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Pass the portfolio

Eavesdrop on a conver-sation in early February and there is a fair chance you may hear some people casually talking about their disappointment at once again failing to keep to their resolutions.

Cigarettes are still being smoked, alcohol is still being eagerly consumed and gym memberships continue to gather dust.

In the UK financial services arena, the disappointment which has col-oured the past few Isa seasons seems to be fading – not because 2005 is going to be the year when the Isa strikes back but rather it seems that, these days, nobody expects an Isa season and pessimists are rarely disappointed.

The risk aversion to equ-ity investing in the past few years still lurks and many feel that Chancellor Gordon Brown appears to be doing his utmost to destroy the Isa.

Getting rid of the 10 per cent tax credit on dividends hardly encouraged savers and for a while it seemed the annual savings limit was going to be slashed by 2,000 but for now the 7,000 limit remains.

Anticipating a busy Isa season may seem somewhat futile but providers and advisers believe this time of the year is an excellent time to take a hard look at the make-up of investor portfolios.

T Bailey fund manager Jason Britton believes this time of the year represents an occasion where the UK’s archaic tax system reminds investors that there is an incentive to save and to review their investments.

Britton says: “It is also a time to look at Peps as they should be transferred if they are not delivering what they were previously expected to. There must be a lot of Pep money which was invested in funds in the 1990s whose managers have since moved on and portfolios may not be delivering the same returns they were back then.”

Chelsea Financial Services managing director Darius McDermott says he does not anticipate any strong themes or trends to emerge from this year’s Isa term. He firmly bel-ieves that this a very suitable time of the year to re-examine investments as a whole.

He says: “All the Isa season does is remind everyone that they have a tax advantage and it should really be used to review a portfolio. Investors should be looking at their investments at least once a year, if not twice. If investors are finding this difficult, it is a very good opportunity to consolidate within a fund supermarket, something we very much recommend.”

McDermott predicts that some clients may start to fill up the satellite portions of their portfolios.

He says: “Investors may look to other regions such as Eastern Europe or they may look at what I would call more higher-alpha UK funds such as the Framlington select opportunities fund run by Nigel Thomas or Anthony Bolton’s Fidelity special situations fund.”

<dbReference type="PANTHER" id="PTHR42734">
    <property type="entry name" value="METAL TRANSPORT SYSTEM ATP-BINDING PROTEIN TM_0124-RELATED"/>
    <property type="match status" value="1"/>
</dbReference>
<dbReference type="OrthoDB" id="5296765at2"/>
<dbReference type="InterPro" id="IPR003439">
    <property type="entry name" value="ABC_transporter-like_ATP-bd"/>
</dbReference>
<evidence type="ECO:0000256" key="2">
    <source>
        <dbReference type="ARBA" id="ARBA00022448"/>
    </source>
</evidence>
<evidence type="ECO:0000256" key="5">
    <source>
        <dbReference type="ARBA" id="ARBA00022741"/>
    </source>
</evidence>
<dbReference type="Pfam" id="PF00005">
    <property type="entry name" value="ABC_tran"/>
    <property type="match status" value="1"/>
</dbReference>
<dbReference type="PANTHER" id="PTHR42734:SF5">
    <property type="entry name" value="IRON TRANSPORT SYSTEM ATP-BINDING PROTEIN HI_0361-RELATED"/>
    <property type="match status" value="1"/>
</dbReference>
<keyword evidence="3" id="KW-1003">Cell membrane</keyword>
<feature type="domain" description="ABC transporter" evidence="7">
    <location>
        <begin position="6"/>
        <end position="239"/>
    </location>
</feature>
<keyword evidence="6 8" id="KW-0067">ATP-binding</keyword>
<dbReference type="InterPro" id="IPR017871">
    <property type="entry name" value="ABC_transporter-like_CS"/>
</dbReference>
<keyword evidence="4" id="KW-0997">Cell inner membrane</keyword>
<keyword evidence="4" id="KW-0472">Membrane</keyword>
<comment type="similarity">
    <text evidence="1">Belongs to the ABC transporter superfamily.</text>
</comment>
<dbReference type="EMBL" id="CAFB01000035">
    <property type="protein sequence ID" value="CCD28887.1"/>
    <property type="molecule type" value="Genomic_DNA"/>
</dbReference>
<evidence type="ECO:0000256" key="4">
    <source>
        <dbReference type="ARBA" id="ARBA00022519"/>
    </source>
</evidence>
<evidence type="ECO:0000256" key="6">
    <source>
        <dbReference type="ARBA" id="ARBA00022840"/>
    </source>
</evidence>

He says he is not expecting to see any specific trends this year but he notes in 2004 that Chel-sea’s top sellers during the run-up to the end of the tax year were equity income vehicles and he believes this will be the case again this year.

Britton also says he is confident that 2005 will once again see investors buying equity income funds.

The popularity of the UK equity income sector should not come as a surprise. Over the five years to January 17 2005, the sector average return is 20.1 per cent while during both three-year and one-year periods to January 17, the category achieved mean performances of 16.3 per cent and 16 per cent respectively.

The UK equity income sector has significantly outperformed the UK all-companies sector over one-year, three-year and five-year periods to Jan-uary 17.

Seven Investment Management marketing director Justin Urquhart Stewart says that with perhaps the exception of cash Isas, the days of investors walking off the street into an adviser’s office to buy an Isa are over.

He says: “Following the debacle of 2002/03, investment Isas have been dropping off the investor interest radar. It does not have the same allure as it did in 1999/2000, where everyone was interested in technology.

“There has been a slight pick-up in interest since then and the Isa will stagger on but, really, as a savings device, it has very thin attraction.”

Urquhart Stewart bel-ieves investors will be seeking relatively defensive buys such as equity income funds but he cautions that if everyone jumps on the same bandwagon, there could be problems.

Britton believes a good long-term buy might be the Old Mutual UK select mid-cap fund managed by Ashton Bradbury.

He says: “We like this portfolio because we see a lot more pricing inefficiencies in the mid-cap market than we do in the FTSE 100 which therefore presents more chances to make money but simultaneously in mid-caps there is not the liquidity problems which are present in smaller caps.”

For the more adventurous investor, Britton recommends the Saracen growth fund.

He says: “The fund is managed by Jim Fisher and Julian Fosh and is around 17m in size so it is a very nimble portfolio. It is a concentrated fund of best ideas with around 45 holdings and it is run with conviction. The turnover is low and stocks are bought for the long term.”

McDermott says: “For a cautious investor, I would point them in the direction of Rathbone income managed by Carl Stick or the Invesco Perpetual highincome fund run by Neil Woodford. However, for the more adventurous, I would say perhaps the Framlington select opportunities fund.”


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